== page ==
Jaunā Gaita nr. 246. septembris 2006
Imants Auziņš, one of Latvia's best known poets of the older generation, with gentle and vivid strokes, paints the city of Riga on its 800th anniversary, his home region of Sēlija in southeastern Zemgale (Semigallia), and his fellow poet Leons Briedis. He then turns to poetic observations of life in today's Latvia. Remembering the collapse of the Soviet empire 15 years ago, we are printing a photograph of the despised Riga headquarters of the Soviet secret police (Stūŗa māja, i.e., Corner House) and an artistically and historically significant poem, written by Andrejs Irbe on August 20-21, 1991. In the short story by Indra Gubiņa, author of 26 prose and poetry books, a woman burns her diaries and letters, along with the memories and regrets that the old papers arouse.
Ingrīda Jēkabsone-Neidere's compelling memoir is about her father, the bibliophile, bookseller and publisher, Jānis Neiders, during the 1930's and 1940's. While Ainārs Zelčs describes his avid listening to the Voice of America and Radio Free Europe during the Soviet years, Vilnis Baumanis tells us about his work in the VOA Latvian broadcasting department where he used his native language on a daily basis, a rare privilege, indeed, for an exile. Graphic designer, writer, journalist and part-time teacher, Ilmārs Krasts Bastjānis recollects his classroom experience with Latvian children in Los Angeles. The first installment of Gundars Pļavkalns' essay on modernism is devoted almost entirely to Gustave Flaubert. Art critic Diana Krūmiņa Engstedt surveys the creative life of Maya Eizin Öijer, whose work is reproduced on pp. 29 and 40.
Andris Dzenītis, a noteworthy and hugely accomplished young Latvian composer, is introduced by Helēna Gintere. Izabella Cielēns, a specialist in French letters, contributes an article about the eminent Latvian feminist and social democrat parliamentarian, Klāra Kalniņa (1874-1964). Ildze Kronta in her review article discusses Gundega Repše's „epistolatory biography" of Ojārs Vācietis, one of the most important „new wave" poets in the 1960's and 1970's. Of this period Repše writes: With a shock I realized how great the influence of the printed word was. Like a childhood trauma. We are the way we are because of Vācietis, Belševica, Ziedonis, Peters and others.
The other review article, by Rolfs Ekmanis, examines the impressive Vācu literatūra un Latvija, 1890-1945 (German Literature and Latvia, 1890-1945), published by University of Latvia's Literature, Folklore and Art Institute and edited by the literary historian Benedikts Kalnačs, himself a contributor to this 880-page volume. The other four contributors, - Ingūna Daukste-Silasproģe, Zanda Gūtmane, Jana Vērdiņa, and Māra Grudule, hold recent University of Latvia doctorates in philology. The 144page article on Baltic German Literature by Grudule has earned her the Latvian Writers' Union Prize for literary criticism.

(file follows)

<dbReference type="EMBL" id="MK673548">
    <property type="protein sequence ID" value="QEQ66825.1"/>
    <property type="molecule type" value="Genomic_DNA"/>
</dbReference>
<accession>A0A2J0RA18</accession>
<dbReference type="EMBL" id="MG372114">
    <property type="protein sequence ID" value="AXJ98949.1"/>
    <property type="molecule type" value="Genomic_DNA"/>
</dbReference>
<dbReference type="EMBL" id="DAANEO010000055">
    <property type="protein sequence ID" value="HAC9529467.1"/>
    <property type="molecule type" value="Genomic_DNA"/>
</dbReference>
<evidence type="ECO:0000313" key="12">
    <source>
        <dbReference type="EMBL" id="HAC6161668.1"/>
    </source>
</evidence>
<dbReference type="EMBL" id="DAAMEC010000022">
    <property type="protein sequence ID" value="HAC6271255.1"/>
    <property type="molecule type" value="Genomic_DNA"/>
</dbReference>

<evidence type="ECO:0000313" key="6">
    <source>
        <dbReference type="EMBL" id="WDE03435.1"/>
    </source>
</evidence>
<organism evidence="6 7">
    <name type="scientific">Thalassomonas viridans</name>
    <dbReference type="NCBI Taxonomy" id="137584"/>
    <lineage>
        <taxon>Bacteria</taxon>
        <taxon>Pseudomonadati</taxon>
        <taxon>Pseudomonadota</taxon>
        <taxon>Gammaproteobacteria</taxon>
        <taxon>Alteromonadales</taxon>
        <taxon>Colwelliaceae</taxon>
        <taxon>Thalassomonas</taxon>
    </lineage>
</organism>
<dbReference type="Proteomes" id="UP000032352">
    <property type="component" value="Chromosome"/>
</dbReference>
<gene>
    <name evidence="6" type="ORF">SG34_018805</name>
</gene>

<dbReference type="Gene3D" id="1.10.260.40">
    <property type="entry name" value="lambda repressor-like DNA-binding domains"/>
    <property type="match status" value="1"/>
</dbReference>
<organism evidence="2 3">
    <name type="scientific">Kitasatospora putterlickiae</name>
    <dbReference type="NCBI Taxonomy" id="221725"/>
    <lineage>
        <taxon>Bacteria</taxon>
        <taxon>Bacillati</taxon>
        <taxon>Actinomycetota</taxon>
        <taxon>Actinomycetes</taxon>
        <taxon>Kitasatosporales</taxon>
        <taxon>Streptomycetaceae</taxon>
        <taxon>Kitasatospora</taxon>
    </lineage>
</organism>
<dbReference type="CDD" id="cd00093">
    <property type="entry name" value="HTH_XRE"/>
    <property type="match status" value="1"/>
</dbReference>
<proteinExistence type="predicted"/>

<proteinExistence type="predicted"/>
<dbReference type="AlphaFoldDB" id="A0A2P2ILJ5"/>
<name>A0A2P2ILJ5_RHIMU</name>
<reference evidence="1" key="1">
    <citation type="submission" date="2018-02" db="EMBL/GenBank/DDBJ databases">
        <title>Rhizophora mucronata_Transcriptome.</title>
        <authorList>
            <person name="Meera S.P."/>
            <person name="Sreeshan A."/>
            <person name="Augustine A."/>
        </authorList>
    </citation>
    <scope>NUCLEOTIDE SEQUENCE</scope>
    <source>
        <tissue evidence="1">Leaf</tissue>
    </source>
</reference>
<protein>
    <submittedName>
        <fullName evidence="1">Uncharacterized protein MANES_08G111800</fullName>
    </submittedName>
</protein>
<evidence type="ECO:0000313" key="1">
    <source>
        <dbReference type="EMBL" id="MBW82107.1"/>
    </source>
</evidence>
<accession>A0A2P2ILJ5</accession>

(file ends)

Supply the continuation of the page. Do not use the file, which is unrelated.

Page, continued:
The Marginalia section covers a broad range of topics, from the gradual disappearance of press freedom in Russia to the founding of the first exclusively Latgallian radio station in Latvia. Ainārs Zelčs comments on his electronic publishing enterprise eraksti, also accessible through the delfi.lv internet portal, the largest in Latvia. Eraksti also has a link to our contributing editor, Juris Žagariņš' website containing selected materials from each issue of JG, including the contents and English-language summaries.
Book reviews cover Ainārs Zelčs' „what if?" historical novel, 1940, exploring the possibility that Latvia's President Ulmanis, instead of capitulating to the Russians without opposition, had decided to resist militarily as the Finns did in 1939 (reviewed by Juris Šlesers and Juris Silenieks), Zigmunds Skujiņš' literary reminiscences (Rimands Ceplis), Rita Gāle's latest collection of poems (Lalita Muižniece), painter and poet Lidija Dombrovska's Australian memoir (Juris Silenieks), vignettes of 19 most noteworthy Latvian democrats (Franks Gordons), Journal of Baltic Studies (Spring 2006) and a new English-language edition of the history of Latvia in the 20th century (both by Gundars Ķeniņš-Kings).
The Kiberkambaris (Cyberspace) section contains a thought provoking discussion between Ojārs Kalniņš, who directs the state-sponsored Latvian Institute in Riga, and Juris Žagariņš about Latvian President Vaira Viķe-Freiberga's speech to the U.S. Congress (June 6, 2006). The same topic is treated in the editor's Nota Bene.
The cover is by Haralds Norītis. Art photography is represented by Ulvis Alberts, Valdis Brauns and Gunārs Janaitis.